Okay. That last post has held the front page long enough. Time to move past sad tales of past failures and resume my look through my old scripts–oh. Right. Well at least these were mistakes I did learn from.
Ladies and gentlemen, Forging the Team.
What’s it about?
Ed, Amy, and Les have been collaborating for years. Their goal? To one day produce their own comic book. Ed writes plots, Amy scripts, and Les draws. Ed also acts as the gang’s agent, and he’s landed a pitch meeting with Impact Comics. They’re going to have their chance to pitch their own super hero team: they just need to decide what that team’s going to be. Ed thinks they should sell a team he came up with: The American Freedom League, greatest heroes of the 1950s.
Les is obsessed with visuals, too tied up in what looks good on the page to have any idea what makes for good characters or stories. By way of a for instance, Les creates The Sketcheristo, a hero whose drawings come alive. His name isn’t the only problem: he’s also an unrepentant Nazi war criminal.
Amy is busy tearing down the few characters of Ed’s that Impact has liked, trying to subvert standard comic stories and inject more feminism. She finds Supreme Avenger too derivative of Superman, thinks the sexual tension between occultist The Blue Witch and scientist The Astounding Professor Night too cliche, and resents that Blue Witch is the team’s only woman and is called “sultry” right off the bat. Ed worries that her less crowd-friendly ideas might put off Impact, but she fights him at every step.
Ed must not only assemble the perfect team of heroes to pitch to the company, he must also find a way to forge the three friends into a true creative team.
See what I did with the title, there?
Whew. No Premise Beach at all this time. Okay. Good start.
So why’d that happen?
Short answer is “It was my final project for playwriting class in University,” but that’s a dull answer.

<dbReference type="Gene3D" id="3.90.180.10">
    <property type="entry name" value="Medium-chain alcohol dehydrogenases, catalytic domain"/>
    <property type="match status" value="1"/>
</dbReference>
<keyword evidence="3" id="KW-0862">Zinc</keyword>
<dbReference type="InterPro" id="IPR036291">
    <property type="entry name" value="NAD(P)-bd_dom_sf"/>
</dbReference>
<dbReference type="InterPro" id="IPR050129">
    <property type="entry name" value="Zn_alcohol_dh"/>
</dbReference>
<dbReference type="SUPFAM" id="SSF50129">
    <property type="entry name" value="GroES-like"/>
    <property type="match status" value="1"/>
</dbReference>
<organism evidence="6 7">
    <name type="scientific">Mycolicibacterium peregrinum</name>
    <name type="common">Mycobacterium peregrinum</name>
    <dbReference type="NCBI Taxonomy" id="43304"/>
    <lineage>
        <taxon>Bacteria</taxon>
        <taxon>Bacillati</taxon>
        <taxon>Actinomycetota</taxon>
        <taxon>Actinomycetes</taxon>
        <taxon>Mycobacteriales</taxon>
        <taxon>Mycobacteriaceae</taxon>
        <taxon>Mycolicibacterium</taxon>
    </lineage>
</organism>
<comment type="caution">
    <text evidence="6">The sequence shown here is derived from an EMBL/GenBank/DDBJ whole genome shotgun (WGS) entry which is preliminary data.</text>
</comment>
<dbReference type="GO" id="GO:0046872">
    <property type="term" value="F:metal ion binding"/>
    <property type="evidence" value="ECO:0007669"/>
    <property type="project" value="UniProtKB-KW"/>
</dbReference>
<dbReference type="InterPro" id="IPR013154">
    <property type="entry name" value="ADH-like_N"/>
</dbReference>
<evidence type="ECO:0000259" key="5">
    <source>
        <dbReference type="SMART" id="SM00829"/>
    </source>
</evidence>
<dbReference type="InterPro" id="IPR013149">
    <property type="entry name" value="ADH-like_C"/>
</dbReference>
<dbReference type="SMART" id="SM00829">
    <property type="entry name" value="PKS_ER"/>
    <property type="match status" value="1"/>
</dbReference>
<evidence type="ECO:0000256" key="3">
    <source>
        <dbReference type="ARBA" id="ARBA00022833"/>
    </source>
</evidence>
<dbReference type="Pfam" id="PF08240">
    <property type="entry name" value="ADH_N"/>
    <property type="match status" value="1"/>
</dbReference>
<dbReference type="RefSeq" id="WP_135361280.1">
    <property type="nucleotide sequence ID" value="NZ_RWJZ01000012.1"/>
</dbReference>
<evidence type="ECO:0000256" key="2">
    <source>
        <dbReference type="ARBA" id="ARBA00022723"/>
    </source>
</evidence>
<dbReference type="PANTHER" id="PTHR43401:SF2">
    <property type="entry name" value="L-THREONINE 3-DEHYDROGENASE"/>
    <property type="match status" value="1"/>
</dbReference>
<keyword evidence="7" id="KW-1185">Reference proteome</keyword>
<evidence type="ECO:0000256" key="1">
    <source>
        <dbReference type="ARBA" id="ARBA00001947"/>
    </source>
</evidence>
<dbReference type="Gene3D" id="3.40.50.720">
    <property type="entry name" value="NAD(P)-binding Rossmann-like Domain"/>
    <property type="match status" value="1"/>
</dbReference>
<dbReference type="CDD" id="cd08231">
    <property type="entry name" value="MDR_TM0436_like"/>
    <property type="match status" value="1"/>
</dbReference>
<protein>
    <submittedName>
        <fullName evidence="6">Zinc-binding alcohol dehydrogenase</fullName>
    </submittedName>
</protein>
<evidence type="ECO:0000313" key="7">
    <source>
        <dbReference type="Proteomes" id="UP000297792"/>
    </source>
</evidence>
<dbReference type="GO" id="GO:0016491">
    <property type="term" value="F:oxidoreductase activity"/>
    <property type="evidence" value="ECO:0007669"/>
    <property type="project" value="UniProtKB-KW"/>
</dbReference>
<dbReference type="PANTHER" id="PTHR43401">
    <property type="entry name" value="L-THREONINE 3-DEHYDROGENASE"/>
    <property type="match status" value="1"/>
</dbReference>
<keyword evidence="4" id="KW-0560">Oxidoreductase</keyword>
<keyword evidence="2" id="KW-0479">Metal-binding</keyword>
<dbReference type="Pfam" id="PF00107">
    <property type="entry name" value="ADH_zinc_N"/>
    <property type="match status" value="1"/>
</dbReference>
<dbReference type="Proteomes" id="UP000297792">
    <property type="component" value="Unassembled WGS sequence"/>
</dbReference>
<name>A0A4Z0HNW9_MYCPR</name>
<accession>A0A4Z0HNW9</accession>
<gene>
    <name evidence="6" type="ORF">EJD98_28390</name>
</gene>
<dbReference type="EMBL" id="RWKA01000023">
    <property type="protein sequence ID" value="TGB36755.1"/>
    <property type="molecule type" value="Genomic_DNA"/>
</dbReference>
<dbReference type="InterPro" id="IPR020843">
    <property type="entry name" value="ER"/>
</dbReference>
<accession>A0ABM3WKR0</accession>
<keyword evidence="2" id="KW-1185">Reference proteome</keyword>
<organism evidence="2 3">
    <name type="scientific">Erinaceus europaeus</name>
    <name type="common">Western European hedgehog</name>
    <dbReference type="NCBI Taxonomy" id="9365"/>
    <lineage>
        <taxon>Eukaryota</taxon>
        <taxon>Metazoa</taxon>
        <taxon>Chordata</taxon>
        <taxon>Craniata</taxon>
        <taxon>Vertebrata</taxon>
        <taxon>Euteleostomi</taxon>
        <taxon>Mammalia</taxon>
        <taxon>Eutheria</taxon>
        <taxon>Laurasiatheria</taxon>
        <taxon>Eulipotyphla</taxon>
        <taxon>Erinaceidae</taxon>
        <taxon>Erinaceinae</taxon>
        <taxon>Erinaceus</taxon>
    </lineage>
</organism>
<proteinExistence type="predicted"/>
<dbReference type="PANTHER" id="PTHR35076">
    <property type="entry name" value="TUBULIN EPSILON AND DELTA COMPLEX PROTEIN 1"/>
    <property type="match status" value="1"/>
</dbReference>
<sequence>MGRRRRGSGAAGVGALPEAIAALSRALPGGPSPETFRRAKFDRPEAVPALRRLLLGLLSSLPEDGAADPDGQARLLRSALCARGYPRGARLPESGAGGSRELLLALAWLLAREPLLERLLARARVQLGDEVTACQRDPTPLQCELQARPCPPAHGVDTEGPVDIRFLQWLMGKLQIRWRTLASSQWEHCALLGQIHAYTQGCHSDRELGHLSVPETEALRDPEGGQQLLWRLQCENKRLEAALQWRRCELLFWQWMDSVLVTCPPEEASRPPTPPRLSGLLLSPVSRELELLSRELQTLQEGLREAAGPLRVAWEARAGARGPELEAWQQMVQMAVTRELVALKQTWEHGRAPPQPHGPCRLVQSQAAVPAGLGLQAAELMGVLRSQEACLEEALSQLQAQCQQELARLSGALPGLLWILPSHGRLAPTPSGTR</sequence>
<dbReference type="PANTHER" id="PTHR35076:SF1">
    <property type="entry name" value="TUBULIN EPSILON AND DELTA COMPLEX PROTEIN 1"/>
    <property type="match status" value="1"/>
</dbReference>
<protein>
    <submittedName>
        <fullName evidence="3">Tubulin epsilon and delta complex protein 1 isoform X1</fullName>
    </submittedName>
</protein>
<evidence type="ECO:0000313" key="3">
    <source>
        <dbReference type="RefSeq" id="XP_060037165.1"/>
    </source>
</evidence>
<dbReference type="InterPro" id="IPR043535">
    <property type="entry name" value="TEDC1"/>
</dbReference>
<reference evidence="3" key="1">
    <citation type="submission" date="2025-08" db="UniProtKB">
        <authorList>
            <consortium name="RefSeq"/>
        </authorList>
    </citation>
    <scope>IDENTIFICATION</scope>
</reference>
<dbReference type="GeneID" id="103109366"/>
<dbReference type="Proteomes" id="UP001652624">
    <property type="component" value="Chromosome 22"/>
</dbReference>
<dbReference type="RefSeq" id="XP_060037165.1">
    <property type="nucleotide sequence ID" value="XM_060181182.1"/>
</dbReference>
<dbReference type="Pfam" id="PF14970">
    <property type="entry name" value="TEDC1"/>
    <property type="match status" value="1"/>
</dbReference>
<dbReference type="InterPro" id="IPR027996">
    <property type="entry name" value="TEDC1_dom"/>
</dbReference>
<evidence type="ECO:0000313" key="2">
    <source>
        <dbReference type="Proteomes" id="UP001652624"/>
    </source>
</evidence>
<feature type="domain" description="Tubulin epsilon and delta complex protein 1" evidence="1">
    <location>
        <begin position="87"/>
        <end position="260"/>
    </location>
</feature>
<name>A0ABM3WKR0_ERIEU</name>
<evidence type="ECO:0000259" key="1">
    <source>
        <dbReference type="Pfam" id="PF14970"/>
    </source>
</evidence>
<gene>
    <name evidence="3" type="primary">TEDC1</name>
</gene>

It’s likely no surprise, given how many opinions I have about Batman, that I’m a comic book geek. I was also running a superhero-based role playing game with my friends. So, needing a subject for a one-act play (final project and all that), I decided to tap into that world. Play around there. And for super hero character concepts, including many of Les’ hilariously bad ideas, I looked no further than my role players. After all, these were the people who, when asked to make characters for a super team in pre-civil rights Cold War America, came up with an African prince, a Nazi war criminal and a Russian communist named Glastnost Guy.
Comic gold, even for people who don’t follow the Justice League.
How’d it turn out?
For starters, I had never seen our teacher laugh as hard as when Les pulled out Sketcheristo. So I’ve got that going for me.
The premise is solid, and many of the jokes work great. The actor who played Ed in the two festivals I entered this in has been bugging me for years to remount it, so clearly the script has its strengths, mostly the comedic beats. And it got me an A, or at least an A-, in the course, so it can’t be all bad.